What you visit on the tour depends on what is being filmed during your visit. But it’s very likely that you’ll at least see the sets of Ancient Rome for the HBO series Rome (2005-2007), The Temple of Jerusalem built for The Young Messiah (2016) and several others.
So… A lot of these sets are from shows I don’t watch and films I’ve never even heard about. Don’t get me wrong, the tour guide was fantastic and the sets are just brilliant. I find it stuff like this so fascinating, despite having never watched any of the films/TV shows in real life. But the sets aren’t from super well-known films. So if you’re not a lover of cinema, you may not appreciate the Cinecittà studio tour or exhibitions. But if you do love film, then you just have to visit!
Visitor Information & Tickets
Cinecittà is open to visitors every day except closed Tuesdays from 9:30-18:30. However, new visitors cannot enter after 16:30. And unless you’re visiting the film studios with 15 of your closest friends, booking is 100% NOT required. In the nicest way possible, the place was dead when I visited in May/June. I had a decent amount of friendly people show up for my tour, but I just can’t imagine it’s the kind of attraction that gets packed out.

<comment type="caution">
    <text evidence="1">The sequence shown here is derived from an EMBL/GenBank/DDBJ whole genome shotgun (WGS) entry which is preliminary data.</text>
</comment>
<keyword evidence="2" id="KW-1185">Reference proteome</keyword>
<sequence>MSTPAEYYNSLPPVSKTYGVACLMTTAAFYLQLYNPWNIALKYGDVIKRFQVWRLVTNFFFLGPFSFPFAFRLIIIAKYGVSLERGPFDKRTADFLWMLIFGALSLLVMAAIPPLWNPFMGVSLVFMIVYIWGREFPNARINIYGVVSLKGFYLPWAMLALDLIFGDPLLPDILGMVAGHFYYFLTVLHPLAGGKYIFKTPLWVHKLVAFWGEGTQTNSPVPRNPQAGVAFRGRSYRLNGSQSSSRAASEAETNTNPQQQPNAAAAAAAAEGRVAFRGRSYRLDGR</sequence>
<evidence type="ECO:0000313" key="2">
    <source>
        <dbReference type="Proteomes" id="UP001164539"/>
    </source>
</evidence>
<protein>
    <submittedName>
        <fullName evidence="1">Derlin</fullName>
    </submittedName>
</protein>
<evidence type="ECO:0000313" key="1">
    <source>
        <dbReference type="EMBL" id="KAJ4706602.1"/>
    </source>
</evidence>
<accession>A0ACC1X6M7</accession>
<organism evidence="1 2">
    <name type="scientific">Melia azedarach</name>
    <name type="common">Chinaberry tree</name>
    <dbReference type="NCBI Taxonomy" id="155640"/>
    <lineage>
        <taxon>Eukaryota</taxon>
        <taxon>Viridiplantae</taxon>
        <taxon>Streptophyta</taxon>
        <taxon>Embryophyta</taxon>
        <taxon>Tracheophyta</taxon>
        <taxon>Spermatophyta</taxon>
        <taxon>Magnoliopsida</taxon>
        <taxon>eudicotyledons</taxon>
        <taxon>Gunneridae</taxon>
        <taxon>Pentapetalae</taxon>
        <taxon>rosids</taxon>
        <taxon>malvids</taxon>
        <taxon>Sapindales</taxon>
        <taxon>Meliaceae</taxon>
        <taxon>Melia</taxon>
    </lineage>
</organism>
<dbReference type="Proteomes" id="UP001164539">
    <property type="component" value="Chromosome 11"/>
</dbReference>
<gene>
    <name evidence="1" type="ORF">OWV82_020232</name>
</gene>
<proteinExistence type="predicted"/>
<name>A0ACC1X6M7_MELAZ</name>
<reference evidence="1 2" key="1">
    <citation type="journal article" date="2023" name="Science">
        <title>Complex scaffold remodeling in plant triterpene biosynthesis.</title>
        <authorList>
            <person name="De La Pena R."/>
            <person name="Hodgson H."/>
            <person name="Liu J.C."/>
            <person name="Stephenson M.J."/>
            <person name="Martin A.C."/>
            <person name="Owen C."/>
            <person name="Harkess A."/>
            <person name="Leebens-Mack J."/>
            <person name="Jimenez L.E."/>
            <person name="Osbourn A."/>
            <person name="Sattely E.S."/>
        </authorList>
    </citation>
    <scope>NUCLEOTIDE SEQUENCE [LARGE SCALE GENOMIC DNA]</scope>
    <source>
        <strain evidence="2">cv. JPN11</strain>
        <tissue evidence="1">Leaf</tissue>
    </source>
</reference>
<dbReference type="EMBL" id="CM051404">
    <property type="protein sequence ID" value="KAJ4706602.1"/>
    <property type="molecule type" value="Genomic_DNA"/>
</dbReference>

Tickets are €15 for adults, which includes the exhibitions and tour, with other options for concessions. I think the admission price is well worth what’s on offer. When you visit the Cinecittà studios, don’t forget to check the set and studio tour times for your language on the website. I joined the English-speaking tour at 15:15 in the afternoon after leisurely wandering around the exhibitions for approx 90 minutes and that worked out perfectly. The tour portion is also around 60-90 minutes and my guide was fantastic.
There’s also a café and a bookshop on-site, too! I do think most of the books were in Italian but nevermind…
That’s my guide on how to visit the Cinecittà Studio Tour (Cinecittà Si Mostra) and film museum in Rome, Italy! Are you planning a trip to Rome and want to visit Cinecittà? Let me know in the comments below!